"A sundae made with sweet corn ice cream and black cherry ice cream, with double cherry topping, conrmeal crumble and fresh caramel corn." The table, or at least my end of it, shared a couple of bottles of Cantele Salice Salentino. This was a delicious wine that retails for about $10.
After Lidia's, we walked a couple of blocks to Manifesto, a speakeasy-ish cocktail lounge. We had a sampling of drinks to share for the first round, then a second round where we could choose our drink. We simply asked for another round to share. Everything was good, though some I liked less than others. My favorite was the Smoke 'n Choke, which had applewood smoked bourbon and Cynar, an artichoke based liqueur, hence the "choke" in the name. I really liked Manifesto, in some ways more than the Violet Hour. The drinks were of high quality, the bartenders and servers just as enthusiastic, educational, and entertaining as the Violet Hour (although I have never sat at the bar there), but the setting felt more casual, more drop-in-able, less like a destination or occasion place, which is how the Violet Hour feels to me. Neither is better than the other, just different. And since dropping into Wicker Park is a hell of a lot easier than dropping into Kansas City, the Violet Hour has the edge. If they were in the same city, well, that's a choice I'm glad I don't have to make.
Friday, we visited four (4) bbq joints: Arthur Bryant's, LC's, Oklahoma Joes, and a fourth one whose name escapes me. Smokehouse, Woodshack, something like that. I think it was pretty unanimous that LC's was the best. KC is known for it's beef bbq, especially brisket, and especially burnt ends, which are the crispy, slightly to very charred ends of the brisket. Mike said that they are so popular that "fake" burnt ends are common. It all tasted good to me! I do wish LC's had focused a bit more on the cleaning. Bryants, too.
Saturday night, Bluestem hosted us for a special eGullet dinner. This was really the first tasting menu type dinner I have had, and I really enjoyed it. The food was amazing, the wines were delicious. I ate everything, including the bay scallops and the walu fish. Yep. All of it.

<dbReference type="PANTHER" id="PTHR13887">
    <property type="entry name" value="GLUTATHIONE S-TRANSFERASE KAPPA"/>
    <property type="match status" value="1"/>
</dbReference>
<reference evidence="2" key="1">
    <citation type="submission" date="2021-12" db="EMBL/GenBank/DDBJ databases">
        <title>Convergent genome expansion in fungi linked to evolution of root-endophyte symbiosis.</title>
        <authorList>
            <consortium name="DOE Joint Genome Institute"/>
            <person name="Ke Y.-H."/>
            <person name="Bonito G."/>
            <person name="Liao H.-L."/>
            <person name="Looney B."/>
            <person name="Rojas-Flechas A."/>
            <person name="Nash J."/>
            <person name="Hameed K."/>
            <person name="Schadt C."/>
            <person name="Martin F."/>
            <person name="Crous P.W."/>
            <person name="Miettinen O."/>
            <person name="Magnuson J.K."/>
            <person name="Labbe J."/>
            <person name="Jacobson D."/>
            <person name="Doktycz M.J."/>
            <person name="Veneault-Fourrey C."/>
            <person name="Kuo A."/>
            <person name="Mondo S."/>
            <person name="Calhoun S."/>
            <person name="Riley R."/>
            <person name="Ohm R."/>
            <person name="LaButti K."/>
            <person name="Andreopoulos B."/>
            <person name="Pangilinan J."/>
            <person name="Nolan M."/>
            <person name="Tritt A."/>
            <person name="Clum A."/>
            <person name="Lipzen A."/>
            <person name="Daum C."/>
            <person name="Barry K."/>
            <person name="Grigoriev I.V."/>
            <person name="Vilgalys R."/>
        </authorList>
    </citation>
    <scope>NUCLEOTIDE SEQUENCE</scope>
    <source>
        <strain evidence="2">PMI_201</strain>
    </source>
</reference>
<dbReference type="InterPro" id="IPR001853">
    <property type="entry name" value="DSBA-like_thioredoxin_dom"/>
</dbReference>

Saturday morning, the group went to City Market to shop for the dinner. I went to the Nelson Atkins Museum of Art. I only toured the "old" building which has a nice collection of European, American, and Asian art. Later this year they will open a significant permanent collection of Native American art. Only later did I realize I should have started in the other building, which houses the Modern Art collection, which I would have preferred. There is also a large lawn with the shuttlecock sculpture on it, and a nice shady path around the lawn with many other sculptures, including many by Henry Moore.
The rear entrance from the lawn and sculpture garden
After my trip to the museum, I walked back to our hotel through the swanky shopping area. I stopped in two or three shops, mostly to soak in some free air conditioning, and did a little browsing. I didn't buy a single thing Saturday morning except a latte. Even the museum has free admission. I learned I had a ride to the dinner, so I freshened up and headed downstairs to be picked up. We headed over to Christopher Elbow, a chocolatier, and I bought a 21 piece box that we are working our way through after dinner. I'll post tasting notes in another post. This is the kind of stuff I am working towards, though. Everything has been interesting and delicious.
Dinner Saturday is prepared by the group. Our organizers this year found a great space at a food photography studio. My pics of the food didn't come out very well, so I'll redirect you to eGullet, where there are details and photos of all the food we prepared. I do have a good pic of my favorite dish, the pulled pork on cornbread.
I also really loved trying all the cheeses, something I didn't really do last year. I didn't cook anything, so I washed dishes between courses and helped clean up afterward.
More to come. . . can you believe there's more?!?